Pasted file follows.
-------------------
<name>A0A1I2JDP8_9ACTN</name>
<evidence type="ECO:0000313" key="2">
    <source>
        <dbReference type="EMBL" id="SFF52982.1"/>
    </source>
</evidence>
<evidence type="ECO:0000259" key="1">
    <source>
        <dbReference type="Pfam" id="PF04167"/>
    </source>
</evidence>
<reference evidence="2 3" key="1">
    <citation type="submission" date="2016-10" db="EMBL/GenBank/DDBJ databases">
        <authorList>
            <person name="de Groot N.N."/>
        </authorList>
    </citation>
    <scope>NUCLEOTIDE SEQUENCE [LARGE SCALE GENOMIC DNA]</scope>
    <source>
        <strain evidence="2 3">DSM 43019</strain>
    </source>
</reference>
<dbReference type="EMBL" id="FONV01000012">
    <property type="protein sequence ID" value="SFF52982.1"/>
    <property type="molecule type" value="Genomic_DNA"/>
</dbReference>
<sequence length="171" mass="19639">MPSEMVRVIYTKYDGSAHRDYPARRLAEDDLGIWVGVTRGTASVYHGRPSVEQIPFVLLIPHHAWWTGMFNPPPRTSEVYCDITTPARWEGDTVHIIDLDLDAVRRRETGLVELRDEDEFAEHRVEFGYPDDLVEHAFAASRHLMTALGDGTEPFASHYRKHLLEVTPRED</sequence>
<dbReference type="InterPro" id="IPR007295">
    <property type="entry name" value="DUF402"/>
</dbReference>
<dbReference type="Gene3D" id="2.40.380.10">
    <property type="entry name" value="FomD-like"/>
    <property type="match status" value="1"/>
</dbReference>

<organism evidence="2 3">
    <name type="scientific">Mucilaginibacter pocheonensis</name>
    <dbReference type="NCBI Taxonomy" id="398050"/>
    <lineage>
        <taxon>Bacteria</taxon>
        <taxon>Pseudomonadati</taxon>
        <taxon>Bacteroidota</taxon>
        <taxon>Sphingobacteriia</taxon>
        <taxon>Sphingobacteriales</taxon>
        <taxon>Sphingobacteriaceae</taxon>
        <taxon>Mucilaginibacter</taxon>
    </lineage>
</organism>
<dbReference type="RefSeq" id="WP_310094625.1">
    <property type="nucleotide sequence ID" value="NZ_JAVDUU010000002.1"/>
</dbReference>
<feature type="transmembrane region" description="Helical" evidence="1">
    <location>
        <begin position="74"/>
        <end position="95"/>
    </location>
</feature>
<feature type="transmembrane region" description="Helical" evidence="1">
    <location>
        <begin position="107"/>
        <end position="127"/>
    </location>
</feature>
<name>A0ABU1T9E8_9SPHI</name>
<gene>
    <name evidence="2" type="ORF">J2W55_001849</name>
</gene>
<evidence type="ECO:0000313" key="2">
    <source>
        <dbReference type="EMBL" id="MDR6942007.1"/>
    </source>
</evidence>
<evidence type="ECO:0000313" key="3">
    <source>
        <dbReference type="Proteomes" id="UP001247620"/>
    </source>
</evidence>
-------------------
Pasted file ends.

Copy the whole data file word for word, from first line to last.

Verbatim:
<name>A0A1I2JDP8_9ACTN</name>
<evidence type="ECO:0000313" key="2">
    <source>
        <dbReference type="EMBL" id="SFF52982.1"/>
    </source>
</evidence>
<evidence type="ECO:0000259" key="1">
    <source>
        <dbReference type="Pfam" id="PF04167"/>
    </source>
</evidence>
<reference evidence="2 3" key="1">
    <citation type="submission" date="2016-10" db="EMBL/GenBank/DDBJ databases">
        <authorList>
            <person name="de Groot N.N."/>
        </authorList>
    </citation>
    <scope>NUCLEOTIDE SEQUENCE [LARGE SCALE GENOMIC DNA]</scope>
    <source>
        <strain evidence="2 3">DSM 43019</strain>
    </source>
</reference>
<dbReference type="EMBL" id="FONV01000012">
    <property type="protein sequence ID" value="SFF52982.1"/>
    <property type="molecule type" value="Genomic_DNA"/>
</dbReference>
<sequence length="171" mass="19639">MPSEMVRVIYTKYDGSAHRDYPARRLAEDDLGIWVGVTRGTASVYHGRPSVEQIPFVLLIPHHAWWTGMFNPPPRTSEVYCDITTPARWEGDTVHIIDLDLDAVRRRETGLVELRDEDEFAEHRVEFGYPDDLVEHAFAASRHLMTALGDGTEPFASHYRKHLLEVTPRED</sequence>
<dbReference type="InterPro" id="IPR007295">
    <property type="entry name" value="DUF402"/>
</dbReference>
<dbReference type="Gene3D" id="2.40.380.10">
    <property type="entry name" value="FomD-like"/>
    <property type="match status" value="1"/>
</dbReference>

<organism evidence="2 3">
    <name type="scientific">Mucilaginibacter pocheonensis</name>
    <dbReference type="NCBI Taxonomy" id="398050"/>
    <lineage>
        <taxon>Bacteria</taxon>
        <taxon>Pseudomonadati</taxon>
        <taxon>Bacteroidota</taxon>
        <taxon>Sphingobacteriia</taxon>
        <taxon>Sphingobacteriales</taxon>
        <taxon>Sphingobacteriaceae</taxon>
        <taxon>Mucilaginibacter</taxon>
    </lineage>
</organism>
<dbReference type="RefSeq" id="WP_310094625.1">
    <property type="nucleotide sequence ID" value="NZ_JAVDUU010000002.1"/>
</dbReference>
<feature type="transmembrane region" description="Helical" evidence="1">
    <location>
        <begin position="74"/>
        <end position="95"/>
    </location>
</feature>
<feature type="transmembrane region" description="Helical" evidence="1">
    <location>
        <begin position="107"/>
        <end position="127"/>
    </location>
</feature>
<name>A0ABU1T9E8_9SPHI</name>
<gene>
    <name evidence="2" type="ORF">J2W55_001849</name>
</gene>
<evidence type="ECO:0000313" key="2">
    <source>
        <dbReference type="EMBL" id="MDR6942007.1"/>
    </source>
</evidence>
<evidence type="ECO:0000313" key="3">
    <source>
        <dbReference type="Proteomes" id="UP001247620"/>
    </source>
</evidence>